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Capitol Hill Report: After SGR, What's Next?

APRIL 7, 2014

by Michael J. Amery, Esq., Legislative Counsel

After SGR, What's Next?
I hope you got a chance to see our recap last week on the SGR patch. On April 1, President Obama signed the legislation preventing a 24.1-percent cut in Medicare payments from taking effect on April 1, 2014.

With SGR on the sidelines for at least a while, we have pivoted back to the issue of policies that promote primary care but fail to include cognitive physicians like neurologists.

I had dinner last week with Rep. Steve Stivers (R-OH), who is the author of our legislation, HR. 1838, that would add neurology to the Medicaid bump portion of the Affordable Care Act. With the bump that pays many providers Medicare rates for the Medicaid patients expiring at the end of the year, we expect a significant push by primary care to have the provision extended. HR. 1838 would add neurology.

We are grateful that Stivers is committed to ensuring that neurology be included in any efforts to extend the bump. HR. 1838 currently has 44 House co-sponsors. The Senate companion bill by Sens. Amy Klobuchar (D-MN) and Susan Collins (R-ME) has five co-sponsors.

I also spoke before the Medicare Payment Advisory Committee (MedPAC), which is a congressional advisory committee on Medicare policy. MedPAC has been a big supporter of moving resources into primary care. I hope you will take a look at my comments, which focused on the need for recognition of cognitive care providers in efforts to improve the practice climate for primary care providers.

This week Bruce Sigsbee, MD, FAAN, and I will be meeting with the White House staff for Medicare policy to discuss the Medicaid bump which was included in the President's FY2015 budget as a one-year extension.


Regulatory Corner
by Daneen Grooms, MHSA, Regulatory Affairs Manager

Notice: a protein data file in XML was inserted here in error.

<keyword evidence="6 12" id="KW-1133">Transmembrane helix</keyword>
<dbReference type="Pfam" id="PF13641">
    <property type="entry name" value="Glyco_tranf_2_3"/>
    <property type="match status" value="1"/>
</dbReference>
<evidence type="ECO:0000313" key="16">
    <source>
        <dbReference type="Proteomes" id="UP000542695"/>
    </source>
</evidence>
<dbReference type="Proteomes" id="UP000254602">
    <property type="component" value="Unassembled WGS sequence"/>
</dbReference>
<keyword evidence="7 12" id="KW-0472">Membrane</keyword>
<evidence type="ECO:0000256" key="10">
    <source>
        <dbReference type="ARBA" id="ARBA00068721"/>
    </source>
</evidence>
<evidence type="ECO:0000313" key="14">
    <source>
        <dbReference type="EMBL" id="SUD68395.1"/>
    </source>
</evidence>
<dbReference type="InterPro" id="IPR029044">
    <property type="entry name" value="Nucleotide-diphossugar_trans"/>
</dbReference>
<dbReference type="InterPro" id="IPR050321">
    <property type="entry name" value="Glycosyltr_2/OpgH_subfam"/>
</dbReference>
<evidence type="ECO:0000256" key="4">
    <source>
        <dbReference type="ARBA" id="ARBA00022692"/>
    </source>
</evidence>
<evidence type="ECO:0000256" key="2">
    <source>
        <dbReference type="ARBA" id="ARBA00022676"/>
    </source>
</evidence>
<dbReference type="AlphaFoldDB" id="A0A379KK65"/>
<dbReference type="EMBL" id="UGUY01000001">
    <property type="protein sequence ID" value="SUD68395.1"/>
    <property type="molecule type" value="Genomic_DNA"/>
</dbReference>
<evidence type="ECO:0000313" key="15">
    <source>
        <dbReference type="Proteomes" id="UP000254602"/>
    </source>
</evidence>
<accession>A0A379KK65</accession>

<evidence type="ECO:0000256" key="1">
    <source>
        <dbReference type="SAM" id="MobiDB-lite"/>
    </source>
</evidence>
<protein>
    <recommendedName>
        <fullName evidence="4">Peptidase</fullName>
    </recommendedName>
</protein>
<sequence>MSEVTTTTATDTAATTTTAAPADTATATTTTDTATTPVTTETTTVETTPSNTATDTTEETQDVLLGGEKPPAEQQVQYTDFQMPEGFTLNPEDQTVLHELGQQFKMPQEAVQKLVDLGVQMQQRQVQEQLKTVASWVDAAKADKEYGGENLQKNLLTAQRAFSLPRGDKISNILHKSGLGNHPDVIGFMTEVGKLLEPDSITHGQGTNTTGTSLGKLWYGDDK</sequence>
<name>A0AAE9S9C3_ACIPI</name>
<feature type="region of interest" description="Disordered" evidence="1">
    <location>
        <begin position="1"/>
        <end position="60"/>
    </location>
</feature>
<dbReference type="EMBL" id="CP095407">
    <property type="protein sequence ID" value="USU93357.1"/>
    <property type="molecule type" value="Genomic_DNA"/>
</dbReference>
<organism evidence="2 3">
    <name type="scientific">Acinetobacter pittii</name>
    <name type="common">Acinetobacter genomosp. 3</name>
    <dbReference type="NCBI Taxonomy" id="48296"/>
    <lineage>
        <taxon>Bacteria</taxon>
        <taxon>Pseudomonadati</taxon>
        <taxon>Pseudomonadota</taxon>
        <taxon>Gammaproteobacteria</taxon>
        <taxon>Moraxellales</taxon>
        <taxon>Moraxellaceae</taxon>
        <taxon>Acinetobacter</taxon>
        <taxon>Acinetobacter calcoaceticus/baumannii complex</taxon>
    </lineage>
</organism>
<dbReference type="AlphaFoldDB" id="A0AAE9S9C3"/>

17th SGR Patch Delays ICD-10 and RAC Review of Two-midnight Rule 
On April 1, the President signed the 17th Sustainable Growth Rate (SGR) patch Protecting Access to Medicare Act of 2014 into law, which means that Medicare payments to physicians will not be cut by 24.1 percent. In addition, the bill also delays the implementation of ICD-10 until at least October 1, 2015, and authorizes the Secretary of the Department of Health and Human Services to continue to suspend Recovery Auditor (RAC) audits of inpatient claims under the "two-midnight" policy.

  • While the AAN supported the October 2014 adoption date of ICD-10, we recognized that there was still uncertainty with respect to vendors' systems being fully tested and ready to process ICD-10 claims on October 1. In fact, we shared our concerns with the Centers for Medicare & Medicaid Services (CMS) last month. On one hand, we are aware that a sizable portion of our membership has been working hard to prepare for the October 2014 implementation date and has invested significant time and resources so that their practice was ready for the transition. Another delay is certainly not what they were expecting and it is unclear how their practice will be affected. On the other hand, we have also heard members say that they support the delay because it will give them more time to prepare for ICD-10 as they are simply not ready.

For neurologists who treat patients with TIA or seizures, you are likely aware of CMS' two-midnight rule for inpatient admissions. As of October 2013, physicians should admit as inpatients Medicare beneficiaries they expect will require two or more midnights of hospital services, and should treat most other beneficiaries on an outpatient basis. Although this policy went into effect last October, RACs have not been authorized to review inpatient claims using the two-midnight rule, which has been welcomed by the provider community. What Congress has done through this bill is extend the moratorium; RACs cannot review inpatient claims regarding a patient's inpatient status through March 31, 2015. RACs, however, can audit inpatient claims for coding and for the medical necessity of a surgical procedure.

AAN, CMS Meet to Discuss Advanced Care Planning
Neurologists are currently having lengthy conversations with patients who require complicated advanced care planning with no compensation. Last Thursday, Dr. Farrah Daly and I participated in a meeting with CMS officials, along with other members of the advanced care planning work group, to present a proposal requesting that CMS provide reimbursement for these services in 2015. We explained that these conversations are planned so that the physician will have the dedicated time to discuss the advanced care planning with patients who have a significant illness with deteriorating medical conditions, and have family and psychosocial issues that must be resolved. While this service can be furnished at the time of an E/M visit, it can also be performed as a stand-alone service without an E/M. This meeting gave us an opportunity to explain why this service is so valuable to the Medicare population and to also hear CMS' concerns so that we can address them in the future.

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